With être, rentré gets a letter S in the plural sentence, but not with avoir. Is it a rule?

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Nataly

Kwiziq community member

5 March 2018

3 replies

With être, rentré gets a letter S in the plural sentence, but not with avoir. Is it a rule?

This relates to:
Rentrer can be used with avoir or être in Le Passé Composé... and changes meaning -

Nataly

Kwiziq community member

5 March 2018

5/03/18

"Vous êtes rentrés" and "Vous avez rentré"

Chris

Kwiziq community member

5 March 2018

5/03/18

Yes, this is a rule. With être the participle is accorded in gender and number to the subject. 

Alex est rentré tard.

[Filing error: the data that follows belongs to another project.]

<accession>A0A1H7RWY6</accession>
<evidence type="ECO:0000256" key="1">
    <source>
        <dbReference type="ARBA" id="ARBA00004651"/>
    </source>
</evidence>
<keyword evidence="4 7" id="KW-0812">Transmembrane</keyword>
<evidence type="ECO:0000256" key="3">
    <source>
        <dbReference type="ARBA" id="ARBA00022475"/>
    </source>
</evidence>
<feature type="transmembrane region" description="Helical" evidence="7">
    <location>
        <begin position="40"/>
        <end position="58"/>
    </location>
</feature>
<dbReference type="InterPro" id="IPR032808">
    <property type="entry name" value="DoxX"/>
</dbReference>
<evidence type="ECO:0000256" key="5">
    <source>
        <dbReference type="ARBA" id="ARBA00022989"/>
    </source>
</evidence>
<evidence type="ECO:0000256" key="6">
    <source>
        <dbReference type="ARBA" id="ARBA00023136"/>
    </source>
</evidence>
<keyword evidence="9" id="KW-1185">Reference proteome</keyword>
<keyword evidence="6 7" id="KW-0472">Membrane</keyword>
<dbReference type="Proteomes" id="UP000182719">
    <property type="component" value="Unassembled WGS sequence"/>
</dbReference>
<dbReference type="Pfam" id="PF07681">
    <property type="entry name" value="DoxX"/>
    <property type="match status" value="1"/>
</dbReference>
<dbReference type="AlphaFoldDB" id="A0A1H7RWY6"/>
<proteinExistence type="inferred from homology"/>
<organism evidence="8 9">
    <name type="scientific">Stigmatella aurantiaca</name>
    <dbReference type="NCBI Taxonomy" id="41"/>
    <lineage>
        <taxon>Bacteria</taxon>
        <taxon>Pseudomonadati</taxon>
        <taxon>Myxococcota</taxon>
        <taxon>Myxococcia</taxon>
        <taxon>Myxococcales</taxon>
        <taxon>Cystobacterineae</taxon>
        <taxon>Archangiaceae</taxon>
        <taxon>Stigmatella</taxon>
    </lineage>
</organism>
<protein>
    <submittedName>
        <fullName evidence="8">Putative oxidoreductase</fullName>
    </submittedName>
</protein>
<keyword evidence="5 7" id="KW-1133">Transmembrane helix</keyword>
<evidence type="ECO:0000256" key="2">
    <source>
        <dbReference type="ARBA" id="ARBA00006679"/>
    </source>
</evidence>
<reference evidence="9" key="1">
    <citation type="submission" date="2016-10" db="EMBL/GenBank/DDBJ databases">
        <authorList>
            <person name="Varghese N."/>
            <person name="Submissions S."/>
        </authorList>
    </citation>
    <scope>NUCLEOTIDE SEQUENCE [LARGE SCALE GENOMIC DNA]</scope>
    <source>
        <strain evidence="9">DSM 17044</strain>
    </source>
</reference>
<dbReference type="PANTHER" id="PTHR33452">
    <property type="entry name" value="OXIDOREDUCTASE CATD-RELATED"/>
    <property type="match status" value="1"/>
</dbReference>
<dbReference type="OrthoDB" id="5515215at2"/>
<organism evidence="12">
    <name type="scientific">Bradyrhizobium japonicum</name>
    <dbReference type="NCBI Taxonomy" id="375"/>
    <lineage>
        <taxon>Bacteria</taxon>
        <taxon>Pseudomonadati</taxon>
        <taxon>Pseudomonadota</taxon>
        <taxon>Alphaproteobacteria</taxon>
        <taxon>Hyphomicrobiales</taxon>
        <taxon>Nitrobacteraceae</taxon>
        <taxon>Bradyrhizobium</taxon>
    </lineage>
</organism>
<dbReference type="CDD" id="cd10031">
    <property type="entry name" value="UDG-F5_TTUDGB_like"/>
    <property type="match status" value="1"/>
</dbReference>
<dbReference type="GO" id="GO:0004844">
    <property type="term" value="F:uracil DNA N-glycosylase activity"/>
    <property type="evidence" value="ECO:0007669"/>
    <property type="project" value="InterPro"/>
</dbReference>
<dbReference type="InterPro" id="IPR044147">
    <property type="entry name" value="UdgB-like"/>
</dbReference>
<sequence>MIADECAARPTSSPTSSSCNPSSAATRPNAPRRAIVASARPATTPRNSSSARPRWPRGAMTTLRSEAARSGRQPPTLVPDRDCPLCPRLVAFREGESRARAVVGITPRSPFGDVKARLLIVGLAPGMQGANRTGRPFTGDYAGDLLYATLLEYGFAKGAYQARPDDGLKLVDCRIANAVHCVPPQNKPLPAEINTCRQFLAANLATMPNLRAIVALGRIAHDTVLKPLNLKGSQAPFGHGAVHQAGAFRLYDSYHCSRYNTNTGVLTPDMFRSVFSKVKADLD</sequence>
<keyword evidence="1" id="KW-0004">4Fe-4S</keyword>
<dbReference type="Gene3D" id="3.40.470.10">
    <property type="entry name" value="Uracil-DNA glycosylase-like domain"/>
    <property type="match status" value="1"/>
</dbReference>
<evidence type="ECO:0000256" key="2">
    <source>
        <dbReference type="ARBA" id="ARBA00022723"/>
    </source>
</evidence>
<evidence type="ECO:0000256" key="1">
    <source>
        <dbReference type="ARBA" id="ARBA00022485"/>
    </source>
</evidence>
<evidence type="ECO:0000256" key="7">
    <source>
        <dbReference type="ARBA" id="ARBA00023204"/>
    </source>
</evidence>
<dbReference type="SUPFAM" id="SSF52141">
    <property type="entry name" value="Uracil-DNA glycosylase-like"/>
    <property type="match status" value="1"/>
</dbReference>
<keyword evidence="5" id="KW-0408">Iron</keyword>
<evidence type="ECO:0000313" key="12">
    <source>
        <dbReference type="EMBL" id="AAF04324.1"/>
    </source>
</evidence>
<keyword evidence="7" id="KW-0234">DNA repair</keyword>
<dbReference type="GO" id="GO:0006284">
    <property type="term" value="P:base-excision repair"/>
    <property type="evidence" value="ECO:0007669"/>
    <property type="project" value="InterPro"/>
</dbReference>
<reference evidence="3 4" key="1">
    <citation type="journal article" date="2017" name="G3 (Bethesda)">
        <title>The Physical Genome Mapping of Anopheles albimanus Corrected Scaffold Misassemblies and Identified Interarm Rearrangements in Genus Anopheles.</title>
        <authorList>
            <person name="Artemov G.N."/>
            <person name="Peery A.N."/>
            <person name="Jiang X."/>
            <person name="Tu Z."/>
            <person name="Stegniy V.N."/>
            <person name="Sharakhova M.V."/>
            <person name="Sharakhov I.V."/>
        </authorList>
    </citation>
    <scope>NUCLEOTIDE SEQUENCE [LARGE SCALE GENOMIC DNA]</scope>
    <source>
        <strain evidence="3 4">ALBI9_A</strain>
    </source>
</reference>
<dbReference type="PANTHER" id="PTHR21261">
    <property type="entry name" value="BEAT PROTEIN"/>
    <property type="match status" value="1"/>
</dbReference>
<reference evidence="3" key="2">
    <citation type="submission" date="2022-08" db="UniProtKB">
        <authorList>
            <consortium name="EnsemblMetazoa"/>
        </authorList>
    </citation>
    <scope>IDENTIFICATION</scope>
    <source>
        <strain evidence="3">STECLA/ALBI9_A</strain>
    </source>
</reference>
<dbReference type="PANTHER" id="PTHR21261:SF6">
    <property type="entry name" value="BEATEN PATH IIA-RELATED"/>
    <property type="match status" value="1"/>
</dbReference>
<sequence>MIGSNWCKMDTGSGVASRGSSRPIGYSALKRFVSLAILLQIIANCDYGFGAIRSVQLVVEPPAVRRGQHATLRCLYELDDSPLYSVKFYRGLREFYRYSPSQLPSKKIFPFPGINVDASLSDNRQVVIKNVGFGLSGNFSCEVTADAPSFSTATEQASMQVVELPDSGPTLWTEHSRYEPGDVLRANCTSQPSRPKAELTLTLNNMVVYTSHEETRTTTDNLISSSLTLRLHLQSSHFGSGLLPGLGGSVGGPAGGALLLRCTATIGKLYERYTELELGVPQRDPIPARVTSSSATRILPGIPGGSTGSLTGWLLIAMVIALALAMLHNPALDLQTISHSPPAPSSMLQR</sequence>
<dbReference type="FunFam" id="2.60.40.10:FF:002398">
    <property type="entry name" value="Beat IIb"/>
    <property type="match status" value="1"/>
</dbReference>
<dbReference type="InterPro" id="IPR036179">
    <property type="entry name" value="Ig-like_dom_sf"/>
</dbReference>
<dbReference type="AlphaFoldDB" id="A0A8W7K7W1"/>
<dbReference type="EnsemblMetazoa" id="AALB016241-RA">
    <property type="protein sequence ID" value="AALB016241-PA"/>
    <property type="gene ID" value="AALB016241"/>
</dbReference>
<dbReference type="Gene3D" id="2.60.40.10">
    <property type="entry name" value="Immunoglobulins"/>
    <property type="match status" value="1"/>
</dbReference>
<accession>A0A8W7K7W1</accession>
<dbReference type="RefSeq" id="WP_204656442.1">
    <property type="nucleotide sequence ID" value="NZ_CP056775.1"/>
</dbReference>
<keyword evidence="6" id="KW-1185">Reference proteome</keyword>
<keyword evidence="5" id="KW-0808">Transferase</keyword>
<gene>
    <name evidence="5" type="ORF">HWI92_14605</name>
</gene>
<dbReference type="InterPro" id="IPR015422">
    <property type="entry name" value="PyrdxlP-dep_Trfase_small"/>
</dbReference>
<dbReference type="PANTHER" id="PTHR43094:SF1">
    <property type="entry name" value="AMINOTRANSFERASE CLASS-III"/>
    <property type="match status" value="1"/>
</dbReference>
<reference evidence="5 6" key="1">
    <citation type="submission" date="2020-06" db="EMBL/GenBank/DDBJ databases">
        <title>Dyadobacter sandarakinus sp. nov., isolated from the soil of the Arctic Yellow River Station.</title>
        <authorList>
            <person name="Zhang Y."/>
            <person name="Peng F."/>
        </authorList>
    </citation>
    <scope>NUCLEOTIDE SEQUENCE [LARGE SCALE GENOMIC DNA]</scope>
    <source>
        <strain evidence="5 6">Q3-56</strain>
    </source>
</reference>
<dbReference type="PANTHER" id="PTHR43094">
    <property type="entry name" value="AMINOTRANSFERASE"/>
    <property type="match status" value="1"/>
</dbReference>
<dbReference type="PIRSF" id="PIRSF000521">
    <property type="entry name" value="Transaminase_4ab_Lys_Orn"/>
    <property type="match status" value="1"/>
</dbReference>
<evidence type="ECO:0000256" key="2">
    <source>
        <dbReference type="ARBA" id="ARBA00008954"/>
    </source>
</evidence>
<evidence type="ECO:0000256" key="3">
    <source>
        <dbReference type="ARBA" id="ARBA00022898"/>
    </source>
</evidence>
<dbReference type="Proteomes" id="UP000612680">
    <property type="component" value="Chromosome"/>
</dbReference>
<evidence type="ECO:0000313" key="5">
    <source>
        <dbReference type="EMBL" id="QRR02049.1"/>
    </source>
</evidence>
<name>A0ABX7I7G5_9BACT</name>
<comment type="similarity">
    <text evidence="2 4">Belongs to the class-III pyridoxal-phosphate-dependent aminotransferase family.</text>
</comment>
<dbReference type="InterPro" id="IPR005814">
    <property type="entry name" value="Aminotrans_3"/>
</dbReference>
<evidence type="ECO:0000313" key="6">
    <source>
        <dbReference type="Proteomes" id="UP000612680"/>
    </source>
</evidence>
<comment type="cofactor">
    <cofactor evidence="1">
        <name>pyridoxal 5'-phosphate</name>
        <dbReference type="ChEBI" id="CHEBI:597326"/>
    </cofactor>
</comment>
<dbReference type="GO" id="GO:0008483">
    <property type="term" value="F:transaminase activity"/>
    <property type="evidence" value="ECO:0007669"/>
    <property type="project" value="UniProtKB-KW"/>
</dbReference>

Susanne est rentrée tard. 

Susanne et Marie sont rentrées tard. 

Susanne et Alex sont rentrés tard. 

-- Chris (not a native speaker). 

Aurélie

Kwiziq language super star

5 March 2018

5/03/18

Bonjour Nataly !

To complete Chris's answer, here's a link to our lesson related to the agreement of the past participle (here rentré) with auxiliary être.

https://french.kwiziq.com/revision/grammar/agree-past-participle-with-subjects-gender-and-number-with-etre-verbs-in-le-passe-compose-conversational-past

Note that in some specific cases, you might also agree with the auxiliary avoir, as explained in that more advanced lesson :)

https://french.kwiziq.com/revision/grammar/special-cases-when-the-past-participle-agrees-in-number-and-gender-when-used-with-avoir-in-le-passe-compose-conversational-past

I hope that's helpful!
Bonne journée !

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